Monday, October 22, 2012

Lucy's Mirror

I have an acquaintance who is overweight.  And she's not just overweight, but when she dresses, it does nothing to take into account the fact that she's overweight.  Unfortunately, her manner of dress often emphasizes the fact that she's overweight.  Some of us have joked that she must have one of those mirrors in her house, that don't reflect the real picture... and now when we see someone who clearly thinks they look better than they do, we say "Oh, she must have Lucy's mirror."  {Note:  the name of the individual has been changed, and I don't actually know anyone named Lucy.}

Recently, we saw people we haven't seen in a year.  Since we last saw them, I've lost 20 pounds.  Yes, I know I still have another 13 or so to go, but I'm pretty pleased with that 20 pound loss.  And I was pretty discouraged that they didn't mention my weight loss.  Today, they sent some of the photos they took, and I now know why they didn't say anything.  Apparently, I have Lucy's mirror.  Sure,  I can no longer wear much of what I wore a year ago without looking like a clown, sure, my clothes in general, fit far better than they did, and sure, I feel a lot better.  But -- I'm still overweight, and I still look overweight.  Sigh.

Now, for those of you who've read some of my previous postings, I imagine that  --if you haven't already moved on to something else - you're thinking 'Boy, this is not the usual sort of posting I see in Laurie's blog'.  Keep reading, and give me just another moment or so.

I started wondering if  the Lucy's Mirror concept applies to a whole lot more than our physical shape, and the clothes we wear, and I've concluded that it applies to nearly everything we think about ourselves.  Am I as smart as I think I am, as generous, as friendly, as caring, as reasonable?  The answer is maybe, but maybe not.  I'm generous, but only sometimes.  I'm reasonable, but only sometimes.  Friendly?  Well the whole thing of referring to Lucy's mirror to convey that someone doesn't look as good as they think they do, is pretty mean.

So from now on, I'm going to say Lucy's Mirror (rather than using the original name), and I'm going to try to apply it to myself, far more than I apply it to others.  And I apologize in advance to all those named Lucy.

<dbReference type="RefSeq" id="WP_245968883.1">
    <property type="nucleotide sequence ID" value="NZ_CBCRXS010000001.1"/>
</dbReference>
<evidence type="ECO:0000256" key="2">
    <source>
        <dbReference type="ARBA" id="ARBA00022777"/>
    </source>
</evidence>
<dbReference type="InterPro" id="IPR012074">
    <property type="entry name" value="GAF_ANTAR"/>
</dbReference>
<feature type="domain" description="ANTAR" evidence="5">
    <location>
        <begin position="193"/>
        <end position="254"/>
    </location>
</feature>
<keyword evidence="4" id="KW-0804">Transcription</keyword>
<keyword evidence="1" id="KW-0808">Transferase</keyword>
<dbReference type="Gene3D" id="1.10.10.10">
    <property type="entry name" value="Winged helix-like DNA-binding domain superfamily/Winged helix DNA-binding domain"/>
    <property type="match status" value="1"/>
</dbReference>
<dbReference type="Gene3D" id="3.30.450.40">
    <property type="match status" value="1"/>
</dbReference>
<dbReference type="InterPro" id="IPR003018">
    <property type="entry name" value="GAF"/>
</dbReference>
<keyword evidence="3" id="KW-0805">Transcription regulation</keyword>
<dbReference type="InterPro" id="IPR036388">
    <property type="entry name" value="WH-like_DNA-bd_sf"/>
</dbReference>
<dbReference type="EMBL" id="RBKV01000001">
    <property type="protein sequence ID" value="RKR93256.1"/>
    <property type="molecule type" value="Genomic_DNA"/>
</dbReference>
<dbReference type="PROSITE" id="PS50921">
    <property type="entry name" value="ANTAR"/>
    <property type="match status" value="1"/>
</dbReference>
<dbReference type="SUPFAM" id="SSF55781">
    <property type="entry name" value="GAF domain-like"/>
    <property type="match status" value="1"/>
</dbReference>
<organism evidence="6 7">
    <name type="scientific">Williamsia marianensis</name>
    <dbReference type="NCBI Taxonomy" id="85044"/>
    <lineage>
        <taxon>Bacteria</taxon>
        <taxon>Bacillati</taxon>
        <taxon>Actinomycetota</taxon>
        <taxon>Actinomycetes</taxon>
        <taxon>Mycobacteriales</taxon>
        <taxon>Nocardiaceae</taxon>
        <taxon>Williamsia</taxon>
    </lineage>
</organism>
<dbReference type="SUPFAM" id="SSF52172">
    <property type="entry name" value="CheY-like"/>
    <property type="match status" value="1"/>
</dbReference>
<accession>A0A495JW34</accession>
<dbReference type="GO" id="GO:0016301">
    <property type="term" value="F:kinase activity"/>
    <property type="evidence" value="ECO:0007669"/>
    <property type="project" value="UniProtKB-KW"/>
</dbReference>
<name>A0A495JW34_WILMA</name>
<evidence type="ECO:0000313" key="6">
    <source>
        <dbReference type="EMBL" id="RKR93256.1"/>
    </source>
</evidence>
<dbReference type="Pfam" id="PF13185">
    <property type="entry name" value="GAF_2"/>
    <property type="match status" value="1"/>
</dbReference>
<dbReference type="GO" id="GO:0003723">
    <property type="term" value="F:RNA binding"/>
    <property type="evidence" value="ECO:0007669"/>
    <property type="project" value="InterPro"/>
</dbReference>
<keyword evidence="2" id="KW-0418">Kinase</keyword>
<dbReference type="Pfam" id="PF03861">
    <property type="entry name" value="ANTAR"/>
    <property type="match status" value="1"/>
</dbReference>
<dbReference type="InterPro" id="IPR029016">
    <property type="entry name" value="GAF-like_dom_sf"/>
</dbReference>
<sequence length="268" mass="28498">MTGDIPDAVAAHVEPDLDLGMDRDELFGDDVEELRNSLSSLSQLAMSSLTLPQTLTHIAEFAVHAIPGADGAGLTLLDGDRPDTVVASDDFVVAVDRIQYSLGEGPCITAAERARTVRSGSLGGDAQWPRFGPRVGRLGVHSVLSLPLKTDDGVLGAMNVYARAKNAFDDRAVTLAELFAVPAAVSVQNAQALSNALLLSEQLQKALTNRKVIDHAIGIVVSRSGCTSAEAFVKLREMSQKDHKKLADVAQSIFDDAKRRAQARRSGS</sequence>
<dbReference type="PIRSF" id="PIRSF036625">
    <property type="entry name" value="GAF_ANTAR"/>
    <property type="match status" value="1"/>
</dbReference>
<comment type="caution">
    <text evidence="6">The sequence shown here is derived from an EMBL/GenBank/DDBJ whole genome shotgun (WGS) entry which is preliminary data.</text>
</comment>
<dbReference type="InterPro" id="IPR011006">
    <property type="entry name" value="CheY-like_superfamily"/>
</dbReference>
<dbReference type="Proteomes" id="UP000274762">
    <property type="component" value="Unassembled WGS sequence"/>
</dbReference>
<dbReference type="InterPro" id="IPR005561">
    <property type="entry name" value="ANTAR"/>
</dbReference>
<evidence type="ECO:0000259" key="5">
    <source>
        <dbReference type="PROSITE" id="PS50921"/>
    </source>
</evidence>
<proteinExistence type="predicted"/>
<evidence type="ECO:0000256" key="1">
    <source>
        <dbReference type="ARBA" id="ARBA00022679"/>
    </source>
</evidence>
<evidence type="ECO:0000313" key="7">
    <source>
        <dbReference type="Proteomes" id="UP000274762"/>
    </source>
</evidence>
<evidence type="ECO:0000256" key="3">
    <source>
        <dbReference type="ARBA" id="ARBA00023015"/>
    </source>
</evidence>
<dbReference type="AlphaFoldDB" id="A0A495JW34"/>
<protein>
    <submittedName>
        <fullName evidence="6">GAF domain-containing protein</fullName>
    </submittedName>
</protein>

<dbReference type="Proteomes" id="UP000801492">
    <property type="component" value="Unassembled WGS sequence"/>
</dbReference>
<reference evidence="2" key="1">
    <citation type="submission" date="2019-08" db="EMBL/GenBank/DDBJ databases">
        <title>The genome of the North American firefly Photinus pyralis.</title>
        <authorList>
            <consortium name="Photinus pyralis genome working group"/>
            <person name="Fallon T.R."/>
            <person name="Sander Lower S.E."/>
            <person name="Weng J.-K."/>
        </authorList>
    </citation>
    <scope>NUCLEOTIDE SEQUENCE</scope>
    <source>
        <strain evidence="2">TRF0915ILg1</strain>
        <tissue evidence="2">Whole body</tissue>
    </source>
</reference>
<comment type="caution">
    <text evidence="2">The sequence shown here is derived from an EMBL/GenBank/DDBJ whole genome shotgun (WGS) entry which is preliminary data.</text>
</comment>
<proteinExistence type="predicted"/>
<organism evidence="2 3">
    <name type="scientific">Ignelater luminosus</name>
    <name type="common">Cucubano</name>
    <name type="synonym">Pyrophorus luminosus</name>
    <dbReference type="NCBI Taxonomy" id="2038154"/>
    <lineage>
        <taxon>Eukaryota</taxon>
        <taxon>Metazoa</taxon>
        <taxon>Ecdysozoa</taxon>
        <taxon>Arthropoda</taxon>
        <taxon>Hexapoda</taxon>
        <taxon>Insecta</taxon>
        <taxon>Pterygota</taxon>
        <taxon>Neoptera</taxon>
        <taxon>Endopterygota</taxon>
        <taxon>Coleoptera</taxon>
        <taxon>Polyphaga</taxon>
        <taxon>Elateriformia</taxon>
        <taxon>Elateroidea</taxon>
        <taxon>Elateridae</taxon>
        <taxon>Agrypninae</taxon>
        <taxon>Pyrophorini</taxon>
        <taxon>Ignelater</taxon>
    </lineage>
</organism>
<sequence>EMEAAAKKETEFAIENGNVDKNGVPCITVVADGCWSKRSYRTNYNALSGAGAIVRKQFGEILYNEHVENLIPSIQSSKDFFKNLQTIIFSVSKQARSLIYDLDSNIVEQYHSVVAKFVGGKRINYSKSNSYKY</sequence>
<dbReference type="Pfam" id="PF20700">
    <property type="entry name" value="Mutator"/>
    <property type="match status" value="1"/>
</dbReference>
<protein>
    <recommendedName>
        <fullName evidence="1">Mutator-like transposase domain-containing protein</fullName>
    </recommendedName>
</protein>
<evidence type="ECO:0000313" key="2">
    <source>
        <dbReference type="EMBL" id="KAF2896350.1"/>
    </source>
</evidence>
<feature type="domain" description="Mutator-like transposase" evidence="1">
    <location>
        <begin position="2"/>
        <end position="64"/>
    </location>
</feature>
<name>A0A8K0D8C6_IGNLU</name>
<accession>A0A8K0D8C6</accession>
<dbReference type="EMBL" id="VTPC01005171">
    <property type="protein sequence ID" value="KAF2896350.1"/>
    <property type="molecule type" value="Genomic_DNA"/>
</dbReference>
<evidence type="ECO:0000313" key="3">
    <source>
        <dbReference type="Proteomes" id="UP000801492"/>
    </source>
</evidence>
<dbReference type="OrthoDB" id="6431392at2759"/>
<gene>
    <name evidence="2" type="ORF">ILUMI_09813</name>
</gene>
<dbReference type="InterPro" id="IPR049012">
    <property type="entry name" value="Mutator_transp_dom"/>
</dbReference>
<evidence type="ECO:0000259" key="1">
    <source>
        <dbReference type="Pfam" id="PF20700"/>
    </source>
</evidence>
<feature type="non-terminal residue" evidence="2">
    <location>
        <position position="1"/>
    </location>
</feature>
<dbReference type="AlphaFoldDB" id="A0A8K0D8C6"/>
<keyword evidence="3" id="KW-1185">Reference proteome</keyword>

But I'm still drinking my typhoo tea.


  1. This really made me think, Laurie. So much of the time my own "mirror" is way too critical - I'm fat, I look terrible, I can't do anything right...

    But I know there are times when I think I am so much nicer than I either act or feel, like driving. I can be under-my-breath nasty at drivers I think don't conform to my superior way of driving! That's the extent of my road annoyance, but it's certainly not nice. And my mirror doesn't reflect what's going on in anyone else's life, especially strangers in cars or when I'm at a store.

    My mirror needs a reality check both ways!

    Oh, and just a thought. Perhaps your friends didn't say anything about your weight loss (and congratulations, it's hard to do that!) because they have always looked beyond your physical appearance and focus on the person you are inside. They don't care if you have 20 pounds more or less, it's the person you are.

  2. Good thoughts, Laurie. And Cathy, too. It's hard for us to know what other people see or think about us.

    Adding my congratulations on losing those 20 lbs.

  3. One of the most difficult things is seeing ourselves as others see us. I am grossly over weight, having lost and gained, lost and gained. No delusions here. I DO know a Lucy, however, and love your analogy! A very thoughtful blog. Good to stop and ponder, for sure!

  4. A wise man once said to remove the moat from your own eye before you try and remove the beam from someone else's.

    You pretty much said the same thing, Laurie.

    Y'all are getting so good at this blog stuff!